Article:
Ben Chambers On What Juvenile Courts Should Know about Trauma and Delinquency

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It’s not a secret that many youth in juvenile court struggle with symptoms related to trauma, but it can be hard to remember in court, when faced with a defiant youth who’s been repeatedly delinquent.

So it’s great to see a new publication from the National Council of Juvenile and Family Court Judges, 10 Things Every Juvenile Court Judge Should Know about Trauma and Delinquency.(Even though it seems to be aimed only at judges, it’s useful for all staff who work with or in juvenile court.)

Scoff at the idea that trauma could be related to breaking the law? Here’s a telling observation from the publication:

It does not go unnoticed by youth when their safety and well-being is not addressed but their delinquent behavior is. These kinds of paradoxes and frustrations can increase the likelihood that youth will respond defiantly and with hostility to court and other professionals who are in positions of authority. System professionals would benefit from recognizing that imposing only negative or punitive consequences will likely do little to change the youth’s patterns of aggression, rule breaking, and risky behaviors because such a response does not address the impact of traumatic stress on the child. By recognizing and addressing the role of trauma in the lives of youth, the court and other systems can become more effective in meeting the needs of the justice-involved youth and the needs of the community.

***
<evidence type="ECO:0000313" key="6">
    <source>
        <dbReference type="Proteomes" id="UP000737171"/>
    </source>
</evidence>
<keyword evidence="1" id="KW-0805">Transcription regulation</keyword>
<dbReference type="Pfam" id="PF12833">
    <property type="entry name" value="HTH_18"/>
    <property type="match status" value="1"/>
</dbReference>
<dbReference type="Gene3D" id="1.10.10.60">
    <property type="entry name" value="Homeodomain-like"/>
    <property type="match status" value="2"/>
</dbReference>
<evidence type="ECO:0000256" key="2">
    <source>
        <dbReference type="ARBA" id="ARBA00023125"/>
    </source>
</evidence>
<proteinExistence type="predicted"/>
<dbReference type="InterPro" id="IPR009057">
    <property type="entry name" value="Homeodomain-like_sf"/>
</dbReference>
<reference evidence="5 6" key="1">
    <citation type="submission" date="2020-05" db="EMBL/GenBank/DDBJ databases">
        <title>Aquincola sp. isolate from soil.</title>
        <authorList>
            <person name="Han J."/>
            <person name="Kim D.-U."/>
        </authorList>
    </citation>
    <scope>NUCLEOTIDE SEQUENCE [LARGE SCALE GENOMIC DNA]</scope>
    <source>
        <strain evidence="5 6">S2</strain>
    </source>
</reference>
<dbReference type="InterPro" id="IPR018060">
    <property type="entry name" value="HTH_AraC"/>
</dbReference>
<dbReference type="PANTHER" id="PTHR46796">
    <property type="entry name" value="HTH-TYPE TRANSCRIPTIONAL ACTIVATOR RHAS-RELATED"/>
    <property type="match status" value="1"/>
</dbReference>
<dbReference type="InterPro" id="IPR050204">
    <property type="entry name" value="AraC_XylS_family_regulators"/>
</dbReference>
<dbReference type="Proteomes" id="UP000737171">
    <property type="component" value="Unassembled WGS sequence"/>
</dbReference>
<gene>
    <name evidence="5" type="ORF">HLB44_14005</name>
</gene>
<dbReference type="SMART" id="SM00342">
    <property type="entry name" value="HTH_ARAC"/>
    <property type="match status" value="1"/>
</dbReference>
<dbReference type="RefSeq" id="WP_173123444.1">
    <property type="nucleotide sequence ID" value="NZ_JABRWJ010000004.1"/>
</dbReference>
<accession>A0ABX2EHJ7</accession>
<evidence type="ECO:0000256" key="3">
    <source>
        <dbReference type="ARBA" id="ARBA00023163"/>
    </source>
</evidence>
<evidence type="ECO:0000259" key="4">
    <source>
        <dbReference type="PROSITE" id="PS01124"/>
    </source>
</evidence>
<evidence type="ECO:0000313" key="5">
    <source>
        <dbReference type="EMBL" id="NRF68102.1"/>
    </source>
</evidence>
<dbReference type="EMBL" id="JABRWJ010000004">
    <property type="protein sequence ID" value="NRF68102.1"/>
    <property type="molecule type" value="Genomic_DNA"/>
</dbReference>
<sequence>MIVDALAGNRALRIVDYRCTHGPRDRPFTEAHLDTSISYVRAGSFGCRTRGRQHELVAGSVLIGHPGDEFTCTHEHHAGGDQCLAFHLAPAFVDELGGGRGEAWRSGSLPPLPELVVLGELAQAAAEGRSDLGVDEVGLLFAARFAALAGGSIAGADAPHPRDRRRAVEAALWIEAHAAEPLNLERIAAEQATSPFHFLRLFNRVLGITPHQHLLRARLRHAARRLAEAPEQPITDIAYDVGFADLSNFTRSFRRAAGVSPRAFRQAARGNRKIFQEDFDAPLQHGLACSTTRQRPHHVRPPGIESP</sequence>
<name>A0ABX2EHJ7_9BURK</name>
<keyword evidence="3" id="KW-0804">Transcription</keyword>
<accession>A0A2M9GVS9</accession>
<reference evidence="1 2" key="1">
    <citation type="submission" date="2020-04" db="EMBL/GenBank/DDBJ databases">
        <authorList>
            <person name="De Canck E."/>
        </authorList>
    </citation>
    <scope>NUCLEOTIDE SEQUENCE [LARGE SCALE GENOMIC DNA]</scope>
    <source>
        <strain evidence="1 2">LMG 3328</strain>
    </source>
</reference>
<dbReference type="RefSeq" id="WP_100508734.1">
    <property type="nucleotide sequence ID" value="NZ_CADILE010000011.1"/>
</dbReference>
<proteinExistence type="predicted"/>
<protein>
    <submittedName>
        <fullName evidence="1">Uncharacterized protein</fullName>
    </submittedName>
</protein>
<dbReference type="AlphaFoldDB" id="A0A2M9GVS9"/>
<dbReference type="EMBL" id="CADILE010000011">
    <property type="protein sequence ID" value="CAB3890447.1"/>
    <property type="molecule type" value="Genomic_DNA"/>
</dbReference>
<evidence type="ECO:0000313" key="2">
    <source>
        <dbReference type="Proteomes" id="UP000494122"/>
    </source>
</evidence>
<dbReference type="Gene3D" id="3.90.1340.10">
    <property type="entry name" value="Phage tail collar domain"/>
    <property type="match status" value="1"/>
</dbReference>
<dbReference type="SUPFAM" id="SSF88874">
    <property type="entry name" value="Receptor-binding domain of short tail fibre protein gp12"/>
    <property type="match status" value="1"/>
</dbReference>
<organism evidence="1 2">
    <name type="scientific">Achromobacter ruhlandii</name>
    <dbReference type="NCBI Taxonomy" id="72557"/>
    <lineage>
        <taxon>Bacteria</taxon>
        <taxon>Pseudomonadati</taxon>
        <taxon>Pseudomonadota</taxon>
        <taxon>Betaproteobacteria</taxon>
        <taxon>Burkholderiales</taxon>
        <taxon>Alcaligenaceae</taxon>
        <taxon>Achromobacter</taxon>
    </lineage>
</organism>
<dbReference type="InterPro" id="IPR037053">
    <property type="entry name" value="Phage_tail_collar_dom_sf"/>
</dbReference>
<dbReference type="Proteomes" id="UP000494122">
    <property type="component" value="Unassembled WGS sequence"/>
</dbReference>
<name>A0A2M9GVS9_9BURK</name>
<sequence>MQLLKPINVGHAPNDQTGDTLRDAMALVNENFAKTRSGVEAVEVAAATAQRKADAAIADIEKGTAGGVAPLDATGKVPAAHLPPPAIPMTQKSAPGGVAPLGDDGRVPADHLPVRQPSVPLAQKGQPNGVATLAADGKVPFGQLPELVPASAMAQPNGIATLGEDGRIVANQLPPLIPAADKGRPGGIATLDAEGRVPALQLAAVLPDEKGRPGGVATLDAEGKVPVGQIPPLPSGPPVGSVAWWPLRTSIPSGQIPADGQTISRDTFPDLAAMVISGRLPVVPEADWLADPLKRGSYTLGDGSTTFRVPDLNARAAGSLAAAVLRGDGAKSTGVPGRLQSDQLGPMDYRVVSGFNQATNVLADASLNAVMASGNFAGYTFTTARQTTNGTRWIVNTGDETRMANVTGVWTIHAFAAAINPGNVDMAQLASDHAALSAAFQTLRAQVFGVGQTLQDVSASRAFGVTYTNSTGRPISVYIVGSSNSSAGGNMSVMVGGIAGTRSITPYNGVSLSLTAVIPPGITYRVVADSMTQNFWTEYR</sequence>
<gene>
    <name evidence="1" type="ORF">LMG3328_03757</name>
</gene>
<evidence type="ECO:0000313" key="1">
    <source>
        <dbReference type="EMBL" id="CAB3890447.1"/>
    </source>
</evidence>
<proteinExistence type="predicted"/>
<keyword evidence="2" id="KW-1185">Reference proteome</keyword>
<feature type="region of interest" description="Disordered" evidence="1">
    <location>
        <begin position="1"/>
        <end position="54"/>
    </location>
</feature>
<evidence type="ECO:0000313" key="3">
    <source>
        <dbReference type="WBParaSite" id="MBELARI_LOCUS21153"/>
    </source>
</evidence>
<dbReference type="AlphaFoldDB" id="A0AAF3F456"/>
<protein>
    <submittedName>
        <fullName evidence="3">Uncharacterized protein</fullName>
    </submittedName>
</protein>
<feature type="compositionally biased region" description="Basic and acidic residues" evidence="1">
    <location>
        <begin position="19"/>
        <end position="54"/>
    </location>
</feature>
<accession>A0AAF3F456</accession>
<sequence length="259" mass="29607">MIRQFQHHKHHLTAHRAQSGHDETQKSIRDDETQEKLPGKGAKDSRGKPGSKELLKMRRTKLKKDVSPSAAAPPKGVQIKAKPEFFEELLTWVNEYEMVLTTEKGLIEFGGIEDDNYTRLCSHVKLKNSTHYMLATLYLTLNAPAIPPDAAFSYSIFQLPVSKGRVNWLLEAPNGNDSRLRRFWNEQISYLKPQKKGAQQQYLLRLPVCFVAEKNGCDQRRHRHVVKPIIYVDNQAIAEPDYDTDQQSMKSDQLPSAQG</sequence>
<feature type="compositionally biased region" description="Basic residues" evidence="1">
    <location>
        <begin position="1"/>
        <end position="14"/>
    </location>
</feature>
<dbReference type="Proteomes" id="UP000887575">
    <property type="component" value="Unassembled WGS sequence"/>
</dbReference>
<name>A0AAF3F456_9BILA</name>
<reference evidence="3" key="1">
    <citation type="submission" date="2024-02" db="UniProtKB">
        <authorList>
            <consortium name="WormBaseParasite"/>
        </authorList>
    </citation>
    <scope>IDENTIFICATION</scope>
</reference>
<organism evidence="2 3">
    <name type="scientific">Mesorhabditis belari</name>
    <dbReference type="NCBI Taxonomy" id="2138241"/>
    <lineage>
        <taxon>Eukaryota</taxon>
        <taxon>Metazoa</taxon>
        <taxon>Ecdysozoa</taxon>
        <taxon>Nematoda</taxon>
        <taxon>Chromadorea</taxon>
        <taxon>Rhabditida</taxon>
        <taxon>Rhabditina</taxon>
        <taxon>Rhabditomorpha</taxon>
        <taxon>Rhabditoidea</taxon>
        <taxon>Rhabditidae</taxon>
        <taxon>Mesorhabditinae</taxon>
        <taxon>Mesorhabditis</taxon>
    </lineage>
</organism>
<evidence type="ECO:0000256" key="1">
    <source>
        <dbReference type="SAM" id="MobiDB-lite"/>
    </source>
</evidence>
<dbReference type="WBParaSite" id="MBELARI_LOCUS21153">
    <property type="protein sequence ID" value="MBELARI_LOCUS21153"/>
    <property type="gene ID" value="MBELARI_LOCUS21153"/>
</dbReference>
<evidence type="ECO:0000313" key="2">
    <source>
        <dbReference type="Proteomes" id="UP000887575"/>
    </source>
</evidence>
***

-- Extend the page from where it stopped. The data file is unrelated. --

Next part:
And, just to whet your appetite, here’s the first three things on the list:

1. A traumatic experience is an event that threatens someone’s life, safety, or well-being.

2. Child traumatic stress can lead to Post Traumatic Stress Disorder (PTSD).

3. Trauma impacts a child’s development and health throughout his or her life.

4. Complex trauma is associated with risk of delinquency.

For the rest of the list and lots of helpful detail, including the research behind the publication, download the full document and share it with your colleagues. Other resources on childhood traumatic stress are also available from the document’s other co-sponsors, The National Child Traumatic Stress Network, and the Office of Juvenile Justice and Delinquency Prevention (OJJDP).

The above story is reprinted with permission from Reclaiming Futures, a national initiative working to improve alcohol and drug treatment outcomes for youth in the juvenile justice system.


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